Andrews v. Samaritan Health System
In Andrews v. Samaritan Health System (Ct.App.2001)? 36 P.3d 57, the Arizona Court of Appeals held injured patients could not prevent hospitals from balance billing by enforcing statutory medical liens on judgments received from third party tortfeasors. (Andrews, supra, at p. 59.)
In so holding, the Andrews court provided two rationales. (Id. at p. 61.) One rationale was Arizona Revised Statutes, section 33-931, automatically created a medical lien providing that "a hospital provider 'is entitled to a lien for the customary charges for care and treatment ... of an injured person' without specifying further action by the hospitals." (Andrews, supra, at p. 61.)
The other rationale in Andrews arose from the language of the contracts between the defendant hospitals and the patients' health care services plans.
Andrews explained that "the instant contracts each contained language stating that the hospitals accepted the plaintiffs' insurer's payment as 'payment in full,' and all ... expressly reserved the right to recapture the difference between any payments made by the insurer and the providers' customary charges. Unlike the contracts in the cases from other jurisdictions, this reservation clearly qualifies the 'payment in full' language and sets forth the hospitals' expectation to recover their customary charges when possible." (Andrews, supra, 36 P.3d at pp. 60-61.)
As a consequence, "the fact that the hospitals have no personal recourse against plaintiffs, by virtue of their insurance coverage, does not alter the fact that a debt remains between the hospitals' customary charges and the amounts paid by plaintiffs' insurers." (Id. at p. 61.)
Notably, the patients in Andrews, supra, 36 P.3d 57 did not have their recoveries from third party tortfeasors reduced by the hospitals' ability to recover their customary charges when the patients' health plans paid only a negotiated rate because "in their various personal injury suits, plaintiffs all quantified their damages by including the hospitals' full charges for medical services, rather than the discounted amount paid by their insurers." (Andrews, supra, 36 P.3d at p. 59.)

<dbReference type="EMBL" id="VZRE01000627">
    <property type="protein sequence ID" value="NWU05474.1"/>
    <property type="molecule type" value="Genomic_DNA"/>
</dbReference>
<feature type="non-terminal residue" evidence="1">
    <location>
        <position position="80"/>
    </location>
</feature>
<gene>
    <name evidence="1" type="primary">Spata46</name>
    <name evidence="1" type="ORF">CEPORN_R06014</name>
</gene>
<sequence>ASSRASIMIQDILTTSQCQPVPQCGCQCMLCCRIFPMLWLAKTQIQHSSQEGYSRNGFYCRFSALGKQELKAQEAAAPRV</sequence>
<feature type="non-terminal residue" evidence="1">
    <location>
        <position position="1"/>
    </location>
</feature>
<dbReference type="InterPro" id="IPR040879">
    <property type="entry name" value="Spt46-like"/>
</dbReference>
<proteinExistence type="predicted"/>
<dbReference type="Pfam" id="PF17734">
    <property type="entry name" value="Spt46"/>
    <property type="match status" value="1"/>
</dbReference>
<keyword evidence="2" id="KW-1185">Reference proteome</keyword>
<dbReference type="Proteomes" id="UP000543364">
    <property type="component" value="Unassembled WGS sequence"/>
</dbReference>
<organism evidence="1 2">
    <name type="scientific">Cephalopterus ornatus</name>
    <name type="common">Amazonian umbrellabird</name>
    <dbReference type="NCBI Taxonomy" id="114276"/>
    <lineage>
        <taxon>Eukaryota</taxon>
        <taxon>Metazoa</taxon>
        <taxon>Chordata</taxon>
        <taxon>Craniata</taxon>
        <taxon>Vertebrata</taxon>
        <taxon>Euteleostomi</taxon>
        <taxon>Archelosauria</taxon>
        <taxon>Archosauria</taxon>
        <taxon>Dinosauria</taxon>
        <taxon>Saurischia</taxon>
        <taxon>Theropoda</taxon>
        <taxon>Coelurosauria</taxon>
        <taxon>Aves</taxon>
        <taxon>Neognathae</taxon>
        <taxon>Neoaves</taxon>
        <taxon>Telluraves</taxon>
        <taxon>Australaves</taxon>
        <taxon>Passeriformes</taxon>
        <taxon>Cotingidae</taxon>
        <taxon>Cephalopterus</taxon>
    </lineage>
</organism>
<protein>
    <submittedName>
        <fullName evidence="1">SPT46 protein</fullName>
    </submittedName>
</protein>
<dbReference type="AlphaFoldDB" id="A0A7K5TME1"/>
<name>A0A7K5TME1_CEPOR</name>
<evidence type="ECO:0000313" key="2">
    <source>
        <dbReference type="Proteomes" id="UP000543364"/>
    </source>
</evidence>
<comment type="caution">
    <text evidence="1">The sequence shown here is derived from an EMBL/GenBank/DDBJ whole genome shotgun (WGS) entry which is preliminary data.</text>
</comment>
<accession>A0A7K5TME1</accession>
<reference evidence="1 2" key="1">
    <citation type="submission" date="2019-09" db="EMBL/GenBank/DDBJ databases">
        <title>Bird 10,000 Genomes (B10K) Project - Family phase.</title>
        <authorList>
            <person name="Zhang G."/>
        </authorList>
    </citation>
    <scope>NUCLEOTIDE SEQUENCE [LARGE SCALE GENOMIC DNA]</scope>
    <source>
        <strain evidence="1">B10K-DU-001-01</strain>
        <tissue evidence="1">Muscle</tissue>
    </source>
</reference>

In other words, the plaintiffs in Andrews were able to claim damages in the amount of customary rates based on the express contracts between the hospitals and the health care service plans. (Ibid.)
The Andrews plaintiffs nonetheless argued the hospitals' reservation of rights to customary rates constituted an unfair assignment of their personal injury claims against the third party tortfeasors.
The Andrews court rejected the argument, explaining that "the legislature, in limited circumstances, may abrogate the rule against assigning tort claims. The medical lien statute represents the legislature's abrogation of that rule. The abrogation effected by the medical lien statute serves to ease the financial burden on providers and to encourage hospitals to render emergency care to patients without regard to ability to pay. Here, the plaintiffs' insurers did not assign any rights to the hospitals. Rather, the right to the medical liens springs from Arizona Revised Statutes 33-931. We see no reason to invalidate the medical lien statute as written by the legislature given its obvious value and purpose." (Andrews, supra, at p. 63.)